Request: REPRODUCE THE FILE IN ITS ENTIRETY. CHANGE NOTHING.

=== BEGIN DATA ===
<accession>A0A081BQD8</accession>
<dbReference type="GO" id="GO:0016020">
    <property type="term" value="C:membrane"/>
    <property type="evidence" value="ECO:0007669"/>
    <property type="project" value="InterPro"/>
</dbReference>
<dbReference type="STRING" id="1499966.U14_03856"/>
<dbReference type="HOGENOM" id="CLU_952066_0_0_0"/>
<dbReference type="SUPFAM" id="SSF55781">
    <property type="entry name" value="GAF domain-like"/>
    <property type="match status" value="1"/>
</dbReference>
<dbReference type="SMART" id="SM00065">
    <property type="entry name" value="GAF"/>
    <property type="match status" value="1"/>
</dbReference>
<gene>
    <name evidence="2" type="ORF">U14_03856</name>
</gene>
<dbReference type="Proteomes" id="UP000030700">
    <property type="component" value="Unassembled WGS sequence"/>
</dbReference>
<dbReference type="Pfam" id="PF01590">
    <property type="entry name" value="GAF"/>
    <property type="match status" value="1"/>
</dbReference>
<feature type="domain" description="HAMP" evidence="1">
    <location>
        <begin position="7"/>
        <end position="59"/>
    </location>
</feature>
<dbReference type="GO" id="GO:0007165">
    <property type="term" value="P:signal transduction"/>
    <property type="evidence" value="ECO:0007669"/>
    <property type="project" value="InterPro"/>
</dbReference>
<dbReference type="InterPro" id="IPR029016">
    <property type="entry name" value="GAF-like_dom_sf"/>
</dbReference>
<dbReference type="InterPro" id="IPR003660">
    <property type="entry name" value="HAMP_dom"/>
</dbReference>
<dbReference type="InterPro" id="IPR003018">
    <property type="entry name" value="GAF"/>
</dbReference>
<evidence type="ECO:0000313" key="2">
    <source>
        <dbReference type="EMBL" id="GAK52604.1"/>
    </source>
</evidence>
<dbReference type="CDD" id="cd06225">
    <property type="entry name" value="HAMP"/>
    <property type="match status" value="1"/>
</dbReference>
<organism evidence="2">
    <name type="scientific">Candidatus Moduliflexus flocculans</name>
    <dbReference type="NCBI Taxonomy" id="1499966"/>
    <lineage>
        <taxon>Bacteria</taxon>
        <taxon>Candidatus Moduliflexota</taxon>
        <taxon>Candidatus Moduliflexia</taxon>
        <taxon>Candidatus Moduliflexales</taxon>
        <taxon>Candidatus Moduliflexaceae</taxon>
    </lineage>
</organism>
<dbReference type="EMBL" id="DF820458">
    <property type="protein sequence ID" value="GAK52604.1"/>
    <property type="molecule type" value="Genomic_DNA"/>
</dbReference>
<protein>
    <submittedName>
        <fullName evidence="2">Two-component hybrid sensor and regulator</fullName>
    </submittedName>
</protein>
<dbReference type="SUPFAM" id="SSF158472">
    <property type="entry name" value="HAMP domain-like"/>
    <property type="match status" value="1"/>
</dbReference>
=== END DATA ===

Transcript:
<accession>A0A081BQD8</accession>
<dbReference type="GO" id="GO:0016020">
    <property type="term" value="C:membrane"/>
    <property type="evidence" value="ECO:0007669"/>
    <property type="project" value="InterPro"/>
</dbReference>
<dbReference type="STRING" id="1499966.U14_03856"/>
<dbReference type="HOGENOM" id="CLU_952066_0_0_0"/>
<dbReference type="SUPFAM" id="SSF55781">
    <property type="entry name" value="GAF domain-like"/>
    <property type="match status" value="1"/>
</dbReference>
<dbReference type="SMART" id="SM00065">
    <property type="entry name" value="GAF"/>
    <property type="match status" value="1"/>
</dbReference>
<gene>
    <name evidence="2" type="ORF">U14_03856</name>
</gene>
<dbReference type="Proteomes" id="UP000030700">
    <property type="component" value="Unassembled WGS sequence"/>
</dbReference>
<dbReference type="Pfam" id="PF01590">
    <property type="entry name" value="GAF"/>
    <property type="match status" value="1"/>
</dbReference>
<feature type="domain" description="HAMP" evidence="1">
    <location>
        <begin position="7"/>
        <end position="59"/>
    </location>
</feature>
<dbReference type="GO" id="GO:0007165">
    <property type="term" value="P:signal transduction"/>
    <property type="evidence" value="ECO:0007669"/>
    <property type="project" value="InterPro"/>
</dbReference>
<dbReference type="InterPro" id="IPR029016">
    <property type="entry name" value="GAF-like_dom_sf"/>
</dbReference>
<dbReference type="InterPro" id="IPR003660">
    <property type="entry name" value="HAMP_dom"/>
</dbReference>
<dbReference type="InterPro" id="IPR003018">
    <property type="entry name" value="GAF"/>
</dbReference>
<evidence type="ECO:0000313" key="2">
    <source>
        <dbReference type="EMBL" id="GAK52604.1"/>
    </source>
</evidence>
<dbReference type="CDD" id="cd06225">
    <property type="entry name" value="HAMP"/>
    <property type="match status" value="1"/>
</dbReference>
<organism evidence="2">
    <name type="scientific">Candidatus Moduliflexus flocculans</name>
    <dbReference type="NCBI Taxonomy" id="1499966"/>
    <lineage>
        <taxon>Bacteria</taxon>
        <taxon>Candidatus Moduliflexota</taxon>
        <taxon>Candidatus Moduliflexia</taxon>
        <taxon>Candidatus Moduliflexales</taxon>
        <taxon>Candidatus Moduliflexaceae</taxon>
    </lineage>
</organism>
<dbReference type="EMBL" id="DF820458">
    <property type="protein sequence ID" value="GAK52604.1"/>
    <property type="molecule type" value="Genomic_DNA"/>
</dbReference>
<protein>
    <submittedName>
        <fullName evidence="2">Two-component hybrid sensor and regulator</fullName>
    </submittedName>
</protein>
<dbReference type="SUPFAM" id="SSF158472">
    <property type="entry name" value="HAMP domain-like"/>
    <property type="match status" value="1"/>
</dbReference>